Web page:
This section is from the book "Practical Real Estate Methods For Broker, Operator & Owner", by Thirty Experts. Also available from Amazon: Practical Real Estate Methods for Broker, Operator, Owner.
As correct appraisal is necessarily the basis of expert testimony, I desire to call your attention to the fundamental principle of appraising, and that is capitalization. Capitalization is the basic principle of valuing real property. If the land be unimproved, it is a question of the value of the land and the character of the building that the neighborhood justifies, the cost of production, and the income the property will produce when adequately improved. If the property be improved, the first thing to be done in arriving at the value is to fix the value of the land and then capitalize the property on the basis of its rental value. The difference between the value of the land and the gross amount as capitalized from the rental will give you the value of the building. Assuming the land to be worth $25,000 and the building - a tenement - rents for $6,500, I would capitalize the property on a basis of 10%, or $65,000, and deducting $25,000 as the value of the land, leave the value of the building $40,000. Of course, when I make 10% the basis of calculation, I do not mean that this holds in all cases. It would depend on the character, kind and condition of the building, whether it were new or old, whether it were a loft building, a residence, office building or apartment house, its location and surroundings, and as to whether it was an adequate improvement or not.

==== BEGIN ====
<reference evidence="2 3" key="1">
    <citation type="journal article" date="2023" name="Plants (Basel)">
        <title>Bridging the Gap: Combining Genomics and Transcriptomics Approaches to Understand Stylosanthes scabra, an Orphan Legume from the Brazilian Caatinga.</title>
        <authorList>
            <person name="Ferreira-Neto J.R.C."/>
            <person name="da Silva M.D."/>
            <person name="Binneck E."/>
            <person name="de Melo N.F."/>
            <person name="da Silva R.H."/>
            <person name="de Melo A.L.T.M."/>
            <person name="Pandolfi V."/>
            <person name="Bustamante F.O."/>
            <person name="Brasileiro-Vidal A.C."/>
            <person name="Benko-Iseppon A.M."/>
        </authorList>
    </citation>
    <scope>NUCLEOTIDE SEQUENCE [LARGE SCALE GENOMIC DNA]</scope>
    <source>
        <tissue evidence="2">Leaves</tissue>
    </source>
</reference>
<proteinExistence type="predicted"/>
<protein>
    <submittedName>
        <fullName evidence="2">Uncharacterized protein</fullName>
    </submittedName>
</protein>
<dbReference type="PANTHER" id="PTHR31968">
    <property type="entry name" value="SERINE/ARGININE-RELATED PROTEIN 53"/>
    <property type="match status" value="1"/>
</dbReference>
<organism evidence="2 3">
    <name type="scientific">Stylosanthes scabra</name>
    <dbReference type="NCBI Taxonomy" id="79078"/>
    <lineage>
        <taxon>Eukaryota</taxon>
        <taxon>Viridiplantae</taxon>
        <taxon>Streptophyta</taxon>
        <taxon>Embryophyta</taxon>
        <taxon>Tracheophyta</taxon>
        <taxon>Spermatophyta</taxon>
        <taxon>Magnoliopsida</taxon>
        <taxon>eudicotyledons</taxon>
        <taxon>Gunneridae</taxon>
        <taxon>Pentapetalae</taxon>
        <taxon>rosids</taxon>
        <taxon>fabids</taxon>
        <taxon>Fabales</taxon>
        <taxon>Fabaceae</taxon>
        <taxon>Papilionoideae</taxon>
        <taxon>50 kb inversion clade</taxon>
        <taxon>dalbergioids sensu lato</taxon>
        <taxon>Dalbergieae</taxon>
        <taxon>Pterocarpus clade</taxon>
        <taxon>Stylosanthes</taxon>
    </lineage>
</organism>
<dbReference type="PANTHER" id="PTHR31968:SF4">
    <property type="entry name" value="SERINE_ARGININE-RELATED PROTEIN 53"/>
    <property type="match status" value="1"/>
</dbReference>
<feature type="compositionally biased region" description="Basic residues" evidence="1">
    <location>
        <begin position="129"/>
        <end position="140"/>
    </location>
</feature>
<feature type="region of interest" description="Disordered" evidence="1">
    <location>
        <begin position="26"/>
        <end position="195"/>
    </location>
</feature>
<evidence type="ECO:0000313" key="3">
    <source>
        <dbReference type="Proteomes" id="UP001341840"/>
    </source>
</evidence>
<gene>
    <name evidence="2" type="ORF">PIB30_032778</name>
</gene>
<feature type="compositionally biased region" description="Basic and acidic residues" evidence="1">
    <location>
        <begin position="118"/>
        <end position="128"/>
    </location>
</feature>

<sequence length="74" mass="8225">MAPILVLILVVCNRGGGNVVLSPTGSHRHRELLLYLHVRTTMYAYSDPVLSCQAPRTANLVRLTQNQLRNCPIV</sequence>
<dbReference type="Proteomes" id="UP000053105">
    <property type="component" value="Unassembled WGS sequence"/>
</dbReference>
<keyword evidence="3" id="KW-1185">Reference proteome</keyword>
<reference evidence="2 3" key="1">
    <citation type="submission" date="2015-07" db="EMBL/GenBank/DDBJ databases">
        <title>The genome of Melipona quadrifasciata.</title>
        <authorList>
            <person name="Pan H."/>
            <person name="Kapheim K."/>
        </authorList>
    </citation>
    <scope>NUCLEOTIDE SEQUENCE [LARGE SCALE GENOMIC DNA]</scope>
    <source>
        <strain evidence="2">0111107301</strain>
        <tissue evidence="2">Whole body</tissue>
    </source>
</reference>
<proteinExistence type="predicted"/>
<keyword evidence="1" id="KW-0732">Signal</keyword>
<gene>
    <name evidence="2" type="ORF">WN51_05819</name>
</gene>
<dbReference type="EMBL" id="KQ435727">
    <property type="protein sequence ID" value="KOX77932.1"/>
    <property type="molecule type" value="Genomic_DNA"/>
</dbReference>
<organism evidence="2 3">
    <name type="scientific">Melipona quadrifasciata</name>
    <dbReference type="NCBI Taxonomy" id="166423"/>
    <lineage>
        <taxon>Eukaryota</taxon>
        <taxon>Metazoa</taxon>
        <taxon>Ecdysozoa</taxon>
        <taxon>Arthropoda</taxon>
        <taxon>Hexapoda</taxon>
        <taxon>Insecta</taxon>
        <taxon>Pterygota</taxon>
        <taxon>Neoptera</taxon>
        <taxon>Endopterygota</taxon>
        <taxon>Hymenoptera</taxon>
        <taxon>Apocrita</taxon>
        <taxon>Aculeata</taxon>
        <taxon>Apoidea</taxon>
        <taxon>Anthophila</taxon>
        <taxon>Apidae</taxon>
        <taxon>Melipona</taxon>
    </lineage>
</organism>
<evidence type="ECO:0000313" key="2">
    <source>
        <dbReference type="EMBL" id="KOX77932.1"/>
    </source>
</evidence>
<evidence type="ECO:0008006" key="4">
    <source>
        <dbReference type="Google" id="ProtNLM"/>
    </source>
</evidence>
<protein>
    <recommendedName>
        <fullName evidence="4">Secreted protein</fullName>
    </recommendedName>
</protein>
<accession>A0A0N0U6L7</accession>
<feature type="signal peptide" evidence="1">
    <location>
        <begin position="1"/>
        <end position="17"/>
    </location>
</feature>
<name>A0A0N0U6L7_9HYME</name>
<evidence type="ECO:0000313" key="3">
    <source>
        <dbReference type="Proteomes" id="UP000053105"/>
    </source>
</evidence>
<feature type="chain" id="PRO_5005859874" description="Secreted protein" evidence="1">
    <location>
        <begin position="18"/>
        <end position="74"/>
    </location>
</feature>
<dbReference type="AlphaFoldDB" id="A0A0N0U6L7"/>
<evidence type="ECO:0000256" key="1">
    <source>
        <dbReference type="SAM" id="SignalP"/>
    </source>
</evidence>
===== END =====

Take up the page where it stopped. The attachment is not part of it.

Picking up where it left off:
While I have said that capitalization is the basic principle of valuing real property, I do not wish to be understood as saying that it is the only means of ascertaining values, but in my opinion it is the most accurate way. It is seldom that the structural cost of a building adds that amount to the market value of the land. In other words, the land value being fixed, what will a purchaser pay for the improvement? As an illustration that cost of construction will not add that amount to the value of the land, let us assume that a building similar to the Waldorf-Astoria be erected at the corner of Second Avenue and 34th Street instead of Fifth Avenue and 34th Street. It does not admit of discussion that the market value of the building would be very greatly reduced no matter what may have been the cost of construction.